MT1-MMP has been reported to associate with several membrane-associated and cytosolic proteins, including CD44 [35]. Interaction of MT1-MMP with CD44 leads to the cleavage of CD44 and facilitates migration by indirectly linking MT1-MMP to the cytoskeleton [35, 36]. Our present work demonstrated that expression of CD44 in total cell lysates (Figure 4A) and secretion of its cleaved form in conditioned media (Figure 4B) were higher in parental Karpas 299 as compared to the CD26-depleted Dep1 and versican-depleted 1A12 and 6RD3 clones. Since PMA has been shown to increase CD44 expression [37] and to stimulate trafficking of MT1-MMP to the plasma membrane [3840], we conducted our studies in the presence or absence of PMA. In our experimental system, PMA had only a slight enhancing effect on the expression and secretion of CD44.
Figure 4

CD44 expression/secretion of cleaved form is higher in parental Karpas 299 cells than in Dep1 or 6RD3 cells. A. Whole cell lysates (30 μg) from cells grown on collagen I plates in the presence or absence of 10 ng/ml PMA for 24 hr. B. Concentrated conditioned media (75 μg) isolated from cells grown on collagen I plates for 24 hr. Samples were run on 7.5% SDS gels, transferred, and probed with anti-CD44H, followed by anti-mouse HRP. Of note is that intact CD44 migrates as a 100 kD protein, whereas the cleaved form migrates as a 70–75 kD species [36, 67]. Data are representative of three independent experiments.

Enhanced collagenase I activity is associated with CD26 and versican in Karpas 299 cells

Previous work has demonstrated an association between MT1-MMP and enhanced collagen I degradation [32, 41]. We next conducted two separate assays for collagenase I activity as described in Materials and Methods, one using a solid phase assay in which collagen I degradation was monitored in live cells (Figure 5A), and the other using a liquid-phase assay with vesicles isolated from conditioned media (Figure 5B). In both types of assays, parental Karpas 299 cells exhibited a higher level of collagenase I activity than Dep1 or 6RD3 clones.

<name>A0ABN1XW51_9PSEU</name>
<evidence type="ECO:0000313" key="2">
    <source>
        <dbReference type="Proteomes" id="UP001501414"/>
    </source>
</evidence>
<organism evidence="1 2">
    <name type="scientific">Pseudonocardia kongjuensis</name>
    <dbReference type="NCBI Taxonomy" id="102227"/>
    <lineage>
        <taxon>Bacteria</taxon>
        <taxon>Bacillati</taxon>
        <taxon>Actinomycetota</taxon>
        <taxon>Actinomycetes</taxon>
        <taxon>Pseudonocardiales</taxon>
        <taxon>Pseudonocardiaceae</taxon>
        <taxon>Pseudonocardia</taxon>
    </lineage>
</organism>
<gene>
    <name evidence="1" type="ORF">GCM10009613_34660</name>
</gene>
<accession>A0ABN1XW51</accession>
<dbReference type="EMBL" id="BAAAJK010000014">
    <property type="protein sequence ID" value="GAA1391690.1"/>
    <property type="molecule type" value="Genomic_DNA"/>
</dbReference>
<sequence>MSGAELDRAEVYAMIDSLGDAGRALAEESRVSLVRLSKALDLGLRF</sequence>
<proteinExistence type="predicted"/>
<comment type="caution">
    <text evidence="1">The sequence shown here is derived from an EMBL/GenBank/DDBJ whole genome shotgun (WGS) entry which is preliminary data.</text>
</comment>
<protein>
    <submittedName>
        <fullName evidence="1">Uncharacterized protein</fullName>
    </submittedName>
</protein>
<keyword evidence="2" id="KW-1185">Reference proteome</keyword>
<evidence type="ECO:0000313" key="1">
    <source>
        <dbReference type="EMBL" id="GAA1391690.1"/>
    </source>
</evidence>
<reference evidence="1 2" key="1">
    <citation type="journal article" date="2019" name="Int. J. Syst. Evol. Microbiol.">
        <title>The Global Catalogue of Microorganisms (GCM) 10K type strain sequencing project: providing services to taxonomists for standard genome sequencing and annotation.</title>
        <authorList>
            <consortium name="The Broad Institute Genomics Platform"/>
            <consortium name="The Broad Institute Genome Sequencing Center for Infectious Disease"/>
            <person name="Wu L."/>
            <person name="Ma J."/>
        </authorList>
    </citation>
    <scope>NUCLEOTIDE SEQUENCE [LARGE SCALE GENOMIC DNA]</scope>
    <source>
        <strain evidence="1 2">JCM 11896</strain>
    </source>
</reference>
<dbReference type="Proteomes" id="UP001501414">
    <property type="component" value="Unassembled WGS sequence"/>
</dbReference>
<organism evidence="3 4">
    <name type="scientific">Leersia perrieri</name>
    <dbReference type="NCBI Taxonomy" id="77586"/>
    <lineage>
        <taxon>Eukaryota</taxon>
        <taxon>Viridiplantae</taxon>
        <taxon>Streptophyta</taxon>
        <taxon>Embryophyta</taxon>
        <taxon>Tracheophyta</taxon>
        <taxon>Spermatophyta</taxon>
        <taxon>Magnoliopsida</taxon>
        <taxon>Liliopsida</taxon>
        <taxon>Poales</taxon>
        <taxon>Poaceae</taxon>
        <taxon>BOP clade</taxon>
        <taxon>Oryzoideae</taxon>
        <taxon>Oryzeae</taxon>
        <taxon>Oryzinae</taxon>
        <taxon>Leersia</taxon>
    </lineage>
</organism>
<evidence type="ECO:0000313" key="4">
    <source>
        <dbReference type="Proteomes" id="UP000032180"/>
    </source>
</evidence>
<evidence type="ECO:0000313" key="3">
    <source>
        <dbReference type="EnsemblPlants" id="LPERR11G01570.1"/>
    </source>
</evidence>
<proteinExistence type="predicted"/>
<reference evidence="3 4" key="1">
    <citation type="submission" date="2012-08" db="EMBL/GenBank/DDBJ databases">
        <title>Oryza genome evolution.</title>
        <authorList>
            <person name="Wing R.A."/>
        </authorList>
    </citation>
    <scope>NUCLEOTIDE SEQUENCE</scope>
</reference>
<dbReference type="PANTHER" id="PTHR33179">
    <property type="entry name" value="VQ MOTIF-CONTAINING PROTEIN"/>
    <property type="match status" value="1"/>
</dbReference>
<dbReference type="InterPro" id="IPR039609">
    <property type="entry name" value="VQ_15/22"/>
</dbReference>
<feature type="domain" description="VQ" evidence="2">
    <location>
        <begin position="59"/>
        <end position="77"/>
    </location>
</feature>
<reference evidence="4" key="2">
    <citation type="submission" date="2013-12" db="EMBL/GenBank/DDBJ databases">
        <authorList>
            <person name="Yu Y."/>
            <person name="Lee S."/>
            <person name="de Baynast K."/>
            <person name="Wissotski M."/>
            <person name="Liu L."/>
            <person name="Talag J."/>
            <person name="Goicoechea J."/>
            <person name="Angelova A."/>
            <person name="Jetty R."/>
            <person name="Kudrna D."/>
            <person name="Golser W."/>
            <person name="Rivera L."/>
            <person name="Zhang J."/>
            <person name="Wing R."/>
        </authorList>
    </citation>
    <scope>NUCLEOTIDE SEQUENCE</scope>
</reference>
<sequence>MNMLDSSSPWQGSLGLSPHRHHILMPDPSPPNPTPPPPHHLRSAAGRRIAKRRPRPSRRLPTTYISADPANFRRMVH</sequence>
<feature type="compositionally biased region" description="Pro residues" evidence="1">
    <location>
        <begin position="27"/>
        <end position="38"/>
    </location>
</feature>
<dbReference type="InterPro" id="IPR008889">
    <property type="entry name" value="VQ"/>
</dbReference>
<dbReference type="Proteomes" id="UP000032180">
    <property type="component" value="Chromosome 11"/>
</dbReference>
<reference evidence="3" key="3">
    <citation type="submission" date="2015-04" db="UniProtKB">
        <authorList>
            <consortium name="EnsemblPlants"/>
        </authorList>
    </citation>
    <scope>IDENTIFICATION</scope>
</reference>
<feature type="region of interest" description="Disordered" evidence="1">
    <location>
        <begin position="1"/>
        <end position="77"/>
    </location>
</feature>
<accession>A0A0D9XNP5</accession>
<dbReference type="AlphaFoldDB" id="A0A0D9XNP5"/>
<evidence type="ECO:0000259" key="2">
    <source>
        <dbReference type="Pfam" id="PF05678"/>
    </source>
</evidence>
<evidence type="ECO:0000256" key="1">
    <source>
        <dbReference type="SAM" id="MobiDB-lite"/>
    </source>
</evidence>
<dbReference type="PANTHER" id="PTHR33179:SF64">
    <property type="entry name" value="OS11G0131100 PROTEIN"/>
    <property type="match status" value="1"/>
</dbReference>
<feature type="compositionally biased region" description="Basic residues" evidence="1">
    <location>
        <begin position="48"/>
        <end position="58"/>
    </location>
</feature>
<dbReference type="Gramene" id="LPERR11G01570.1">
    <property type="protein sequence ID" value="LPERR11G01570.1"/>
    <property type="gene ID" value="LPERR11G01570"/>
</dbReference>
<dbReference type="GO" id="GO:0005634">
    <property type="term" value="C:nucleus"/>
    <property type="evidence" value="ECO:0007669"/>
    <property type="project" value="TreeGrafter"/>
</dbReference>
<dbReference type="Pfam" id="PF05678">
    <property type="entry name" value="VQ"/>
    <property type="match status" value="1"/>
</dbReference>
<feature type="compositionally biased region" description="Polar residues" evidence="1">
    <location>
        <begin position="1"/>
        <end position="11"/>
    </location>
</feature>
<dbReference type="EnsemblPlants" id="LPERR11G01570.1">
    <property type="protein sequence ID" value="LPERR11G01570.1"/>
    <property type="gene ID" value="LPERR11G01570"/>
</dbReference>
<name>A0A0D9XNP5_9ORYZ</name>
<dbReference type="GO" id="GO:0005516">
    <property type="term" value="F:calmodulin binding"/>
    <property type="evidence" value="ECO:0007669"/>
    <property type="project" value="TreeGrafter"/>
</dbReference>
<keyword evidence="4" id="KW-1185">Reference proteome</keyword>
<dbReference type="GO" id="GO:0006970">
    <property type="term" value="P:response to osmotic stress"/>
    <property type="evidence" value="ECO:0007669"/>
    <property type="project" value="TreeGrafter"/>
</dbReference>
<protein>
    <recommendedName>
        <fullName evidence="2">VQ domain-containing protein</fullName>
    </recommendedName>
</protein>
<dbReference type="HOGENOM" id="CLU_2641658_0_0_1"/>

Figure 5

Karpas 299 cells and vesicles exhibit greater collagenase I activity than either Dep1 or 6RD3 cells. A. Collagen I degradation was monitored in live cells migrating through a native 3D collagen substrate. FITC-collagen type I from bovine skin was copolymerized with rat-tail collagen I. After 48 hr, cells and solid phase collagen were pelleted and the supernatant analyzed for FITC release. B. Collagen I degradation was also measured in vesicles isolated from conditioned media of cells grown for 48 hrs on collagen I. Two independent assays are shown for the intact cells (A) and three independent assays for the vesicles (B). Error bars are standard error of the mean.

Adhesion to collagen I is highest in the parental Karpas 299 cell line

Adhesion to collagen I was compared for the parental Karpas 299 cells, the CD26-depleted cells (Dep1) and versican-depleted cells (6RD3) in precoated 12 well plates. Our findings indicated that the versican-expressing parental Karpas 299 cells exhibited much greater adhesion to collagen than the versican-depleted Dep1 and 6RD3 cell lines (Figure 6).
Figure 6

Adhesion assays show that Karpas 299 cells adhere to collagen I to a greater extent than CD26-depleted, Dep1, or CD26-expressing, versican-depleted, 6RD3 cells. Cells (5 x 105/well) were seeded into 12 well collagen I coated plates and incubated overnight. Following removal of non-adhesive cells, the cells remaining were quantified using the MTS assay. The total cell number was determined using uncoated wells and serial dilutions were used to construct a standard curve to convert absorbance at 490 nm to cell number. Error bars are standard error of the mean. Data are representative of three independent experiments.

Erk(1/2) activation is highest in the parental Karpas 299 cell line